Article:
place among well-vaccinated populations. Today, no more than 10 to 15 percent
of the U.S. population has significant immunity to smallpox. [In US routine
vaccination stoppd in 1972- JTT]
- It would take only a modest introduction
of smallpox to create an enormous public health emergency, as few physicians
are trained to recognized smallpox and diagnostic reagents are maintained
at only two government laboratories.
- "Present U.S. stocks of smallpox
vaccine are nominally listed at 15 million doses but, as it is packaged,
the useful number of doses is perhaps half that number," Henderson
- While only a relatively few doses would
be needed if vaccination were limited to close contacts of confirmed cases,
the realities of a public panic would make such a cautious approach impossible.
- "Present reserves of vaccine would
rapidly disappear and there is, at present, no manufacturing capacity anywhere
to produce additional vaccine," Henderson said. "If an emergency
effort were made to produce new stocks of smallpox vaccine, many months
to a year or more would be required."
- An attack with anthrax could be at least
as damaging. Henderson described the hellish scenario that followed the
1979 accidental release of a small amount of aerosolized anthrax from a
bioweapons facility in a remote region of the former Soviet Union. This
disaster, which killed at least 66 people and perhaps "considerably
more than 100," was caused by the release of no more than a gram of
anthrax spores. Iraq admitted that it had produced some 8000 liters of
anthrax solution containing a billion spores per milliliter.
- "The ramifications of even a modest-sized
release of anthrax spores in a city are profound," Henderson said.
"Emergency rooms would begin seeing a few patients with high fever
and some difficulty breathing perhaps three to four days following exposure.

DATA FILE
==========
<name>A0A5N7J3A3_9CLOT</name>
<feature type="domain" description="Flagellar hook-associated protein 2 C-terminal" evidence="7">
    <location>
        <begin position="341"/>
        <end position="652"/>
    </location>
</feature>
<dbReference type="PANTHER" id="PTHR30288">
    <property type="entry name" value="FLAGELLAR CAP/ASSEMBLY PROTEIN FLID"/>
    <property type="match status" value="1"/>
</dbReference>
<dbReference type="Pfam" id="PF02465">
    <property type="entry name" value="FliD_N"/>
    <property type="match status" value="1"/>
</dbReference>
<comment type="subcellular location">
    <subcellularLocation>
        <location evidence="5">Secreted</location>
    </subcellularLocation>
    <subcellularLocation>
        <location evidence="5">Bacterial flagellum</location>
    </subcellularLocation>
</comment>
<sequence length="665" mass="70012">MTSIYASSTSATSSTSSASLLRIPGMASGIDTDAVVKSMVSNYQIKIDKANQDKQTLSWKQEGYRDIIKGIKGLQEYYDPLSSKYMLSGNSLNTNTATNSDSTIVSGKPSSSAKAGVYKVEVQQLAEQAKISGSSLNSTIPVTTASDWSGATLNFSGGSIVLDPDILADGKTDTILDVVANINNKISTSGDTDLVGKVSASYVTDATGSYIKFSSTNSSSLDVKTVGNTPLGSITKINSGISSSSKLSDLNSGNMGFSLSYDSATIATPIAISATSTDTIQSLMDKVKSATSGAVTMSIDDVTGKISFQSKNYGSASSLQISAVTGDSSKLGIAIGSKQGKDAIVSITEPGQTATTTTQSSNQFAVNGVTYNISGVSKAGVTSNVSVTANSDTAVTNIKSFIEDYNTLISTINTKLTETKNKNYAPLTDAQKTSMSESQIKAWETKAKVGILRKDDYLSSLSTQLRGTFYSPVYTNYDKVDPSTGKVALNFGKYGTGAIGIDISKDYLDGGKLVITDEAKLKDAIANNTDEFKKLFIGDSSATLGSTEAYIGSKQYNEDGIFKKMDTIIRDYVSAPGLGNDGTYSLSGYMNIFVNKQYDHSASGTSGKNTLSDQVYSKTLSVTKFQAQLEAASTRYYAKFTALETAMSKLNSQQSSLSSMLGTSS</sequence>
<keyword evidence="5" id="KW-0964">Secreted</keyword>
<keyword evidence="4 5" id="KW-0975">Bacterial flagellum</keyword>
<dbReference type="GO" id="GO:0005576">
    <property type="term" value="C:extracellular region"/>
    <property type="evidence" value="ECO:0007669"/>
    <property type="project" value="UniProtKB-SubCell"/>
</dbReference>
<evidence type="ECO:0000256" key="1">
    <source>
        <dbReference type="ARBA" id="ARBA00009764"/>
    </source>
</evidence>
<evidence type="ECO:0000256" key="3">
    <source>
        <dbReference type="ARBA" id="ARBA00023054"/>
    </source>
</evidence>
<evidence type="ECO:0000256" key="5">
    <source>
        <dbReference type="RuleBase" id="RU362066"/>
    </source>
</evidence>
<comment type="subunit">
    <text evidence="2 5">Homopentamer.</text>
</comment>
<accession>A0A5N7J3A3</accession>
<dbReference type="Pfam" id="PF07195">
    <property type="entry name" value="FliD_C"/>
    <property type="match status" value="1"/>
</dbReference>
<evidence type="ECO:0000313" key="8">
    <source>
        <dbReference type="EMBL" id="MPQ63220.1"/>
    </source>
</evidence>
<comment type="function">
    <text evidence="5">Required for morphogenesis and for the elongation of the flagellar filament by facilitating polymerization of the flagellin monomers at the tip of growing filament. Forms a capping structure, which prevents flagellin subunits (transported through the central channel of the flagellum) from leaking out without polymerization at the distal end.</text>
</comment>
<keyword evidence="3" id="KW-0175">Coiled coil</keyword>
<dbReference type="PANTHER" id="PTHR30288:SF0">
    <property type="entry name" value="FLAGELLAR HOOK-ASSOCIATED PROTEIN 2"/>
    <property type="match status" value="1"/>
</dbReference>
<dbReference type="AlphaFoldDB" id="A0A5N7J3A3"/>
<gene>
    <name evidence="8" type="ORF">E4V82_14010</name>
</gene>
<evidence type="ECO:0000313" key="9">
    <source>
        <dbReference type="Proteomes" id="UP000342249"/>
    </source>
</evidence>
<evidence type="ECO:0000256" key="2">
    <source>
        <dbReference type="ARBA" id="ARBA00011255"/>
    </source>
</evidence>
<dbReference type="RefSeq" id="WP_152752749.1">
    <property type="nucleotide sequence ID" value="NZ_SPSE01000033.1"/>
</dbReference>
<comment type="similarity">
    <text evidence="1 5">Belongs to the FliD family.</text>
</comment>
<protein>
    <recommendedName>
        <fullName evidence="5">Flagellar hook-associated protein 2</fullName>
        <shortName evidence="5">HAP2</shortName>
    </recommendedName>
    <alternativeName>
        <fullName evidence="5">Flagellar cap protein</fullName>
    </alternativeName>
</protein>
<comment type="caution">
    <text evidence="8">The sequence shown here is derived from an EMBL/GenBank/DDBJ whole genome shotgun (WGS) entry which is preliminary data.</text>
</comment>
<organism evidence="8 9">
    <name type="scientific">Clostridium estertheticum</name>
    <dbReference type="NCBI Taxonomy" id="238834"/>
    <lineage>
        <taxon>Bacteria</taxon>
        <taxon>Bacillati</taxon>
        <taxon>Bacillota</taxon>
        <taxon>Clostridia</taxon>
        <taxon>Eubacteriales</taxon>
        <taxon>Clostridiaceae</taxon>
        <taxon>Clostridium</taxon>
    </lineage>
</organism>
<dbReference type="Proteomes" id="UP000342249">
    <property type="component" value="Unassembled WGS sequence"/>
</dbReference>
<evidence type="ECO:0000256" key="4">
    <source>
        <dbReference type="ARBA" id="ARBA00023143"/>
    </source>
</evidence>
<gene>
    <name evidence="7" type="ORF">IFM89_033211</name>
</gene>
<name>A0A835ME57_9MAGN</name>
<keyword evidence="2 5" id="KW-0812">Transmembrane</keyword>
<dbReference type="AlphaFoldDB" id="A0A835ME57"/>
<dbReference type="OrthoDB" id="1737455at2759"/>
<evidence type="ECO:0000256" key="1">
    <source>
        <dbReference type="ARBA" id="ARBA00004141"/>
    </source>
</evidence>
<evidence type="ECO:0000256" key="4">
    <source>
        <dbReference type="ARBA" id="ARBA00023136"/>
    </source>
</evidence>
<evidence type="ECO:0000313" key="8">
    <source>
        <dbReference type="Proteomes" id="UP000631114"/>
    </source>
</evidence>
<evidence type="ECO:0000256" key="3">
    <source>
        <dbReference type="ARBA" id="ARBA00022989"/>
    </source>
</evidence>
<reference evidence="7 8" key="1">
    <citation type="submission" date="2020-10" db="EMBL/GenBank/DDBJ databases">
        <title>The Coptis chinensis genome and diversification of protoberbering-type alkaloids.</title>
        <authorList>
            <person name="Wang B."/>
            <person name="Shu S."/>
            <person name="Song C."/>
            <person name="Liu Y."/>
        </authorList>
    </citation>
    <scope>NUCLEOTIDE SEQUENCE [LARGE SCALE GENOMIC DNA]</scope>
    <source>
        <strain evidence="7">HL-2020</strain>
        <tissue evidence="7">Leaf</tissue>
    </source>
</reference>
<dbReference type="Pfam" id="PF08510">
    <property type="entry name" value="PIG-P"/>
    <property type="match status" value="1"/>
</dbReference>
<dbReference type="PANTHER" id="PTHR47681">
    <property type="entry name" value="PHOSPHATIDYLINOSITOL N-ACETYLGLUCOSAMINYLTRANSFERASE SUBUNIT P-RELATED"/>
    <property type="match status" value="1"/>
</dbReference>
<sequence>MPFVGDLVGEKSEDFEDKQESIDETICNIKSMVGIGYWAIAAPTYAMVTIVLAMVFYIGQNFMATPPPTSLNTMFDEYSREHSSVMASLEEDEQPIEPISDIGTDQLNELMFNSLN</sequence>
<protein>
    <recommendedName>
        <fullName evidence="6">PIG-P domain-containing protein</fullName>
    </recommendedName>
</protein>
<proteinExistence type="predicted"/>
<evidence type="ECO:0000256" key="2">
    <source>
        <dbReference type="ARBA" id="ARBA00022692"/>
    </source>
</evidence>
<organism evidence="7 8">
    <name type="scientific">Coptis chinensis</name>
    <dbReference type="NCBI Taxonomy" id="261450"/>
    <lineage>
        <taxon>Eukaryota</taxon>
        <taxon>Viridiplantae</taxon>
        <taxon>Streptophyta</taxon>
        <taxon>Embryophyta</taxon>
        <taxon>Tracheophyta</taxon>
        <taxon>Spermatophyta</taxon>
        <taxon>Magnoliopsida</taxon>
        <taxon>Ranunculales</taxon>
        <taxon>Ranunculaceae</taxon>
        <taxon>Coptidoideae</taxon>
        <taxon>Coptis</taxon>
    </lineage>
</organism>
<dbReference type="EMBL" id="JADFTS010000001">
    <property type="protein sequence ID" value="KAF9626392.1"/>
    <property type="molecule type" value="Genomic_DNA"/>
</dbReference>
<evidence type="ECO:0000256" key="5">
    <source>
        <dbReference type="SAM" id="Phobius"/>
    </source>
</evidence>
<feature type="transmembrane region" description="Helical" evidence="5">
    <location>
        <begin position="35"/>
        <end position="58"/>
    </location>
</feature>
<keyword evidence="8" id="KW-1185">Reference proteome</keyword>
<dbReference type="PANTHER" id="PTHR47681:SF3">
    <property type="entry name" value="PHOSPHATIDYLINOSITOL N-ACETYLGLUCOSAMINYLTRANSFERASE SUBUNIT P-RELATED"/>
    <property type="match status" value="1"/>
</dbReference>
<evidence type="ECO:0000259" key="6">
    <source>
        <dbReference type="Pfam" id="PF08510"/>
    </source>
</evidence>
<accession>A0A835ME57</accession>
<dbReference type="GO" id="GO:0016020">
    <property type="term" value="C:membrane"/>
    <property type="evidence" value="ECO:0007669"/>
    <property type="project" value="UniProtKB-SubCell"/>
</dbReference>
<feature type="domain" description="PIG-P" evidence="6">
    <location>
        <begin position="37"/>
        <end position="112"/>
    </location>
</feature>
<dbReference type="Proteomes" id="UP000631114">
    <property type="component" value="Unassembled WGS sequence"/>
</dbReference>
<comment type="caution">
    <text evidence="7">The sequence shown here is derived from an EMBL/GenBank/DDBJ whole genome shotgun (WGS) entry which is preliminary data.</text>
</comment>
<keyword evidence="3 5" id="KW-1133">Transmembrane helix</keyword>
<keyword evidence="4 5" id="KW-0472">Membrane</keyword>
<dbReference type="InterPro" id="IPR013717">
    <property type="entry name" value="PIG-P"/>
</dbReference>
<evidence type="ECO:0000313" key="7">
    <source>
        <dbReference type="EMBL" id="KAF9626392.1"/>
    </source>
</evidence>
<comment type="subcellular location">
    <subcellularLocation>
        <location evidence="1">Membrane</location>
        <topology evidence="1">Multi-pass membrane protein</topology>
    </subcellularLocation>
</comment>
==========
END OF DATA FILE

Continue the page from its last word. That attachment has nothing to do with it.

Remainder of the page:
By the time they were seen, it is almost certain that it would be too late
for antibiotic therapy. Essentially all would be dead within 24 to 48 hours."
- Henderson said that there is now very
little anthrax vaccine available and no plans to produce any for civilian
use. The prophylactic administration of antibiotics on a large scale would
be problematic at best.
- In the best of all possible worlds, prevention
of bioterrorism via international treaties and moral consensus would be
possible. But we do not live in such a world.
- "We need to be as prepared to detect
and diagnose, to characterize epidemiologically and to respond appropriately
to biological weapons use as we need to be prepared to respond to the threat
of new and emerging infections," Henderson warned. "Knowing what
little has been done to date, I can only say that a mammoth task lies before
us. ... If we can and are willing to spend tens of billions to deal with
the threat of nuclear weapons, as is now the case, we should be more than
prepared to devote hundreds of millions to cope with the greater threat
of new and emergent infections, whether naturally occurring or induced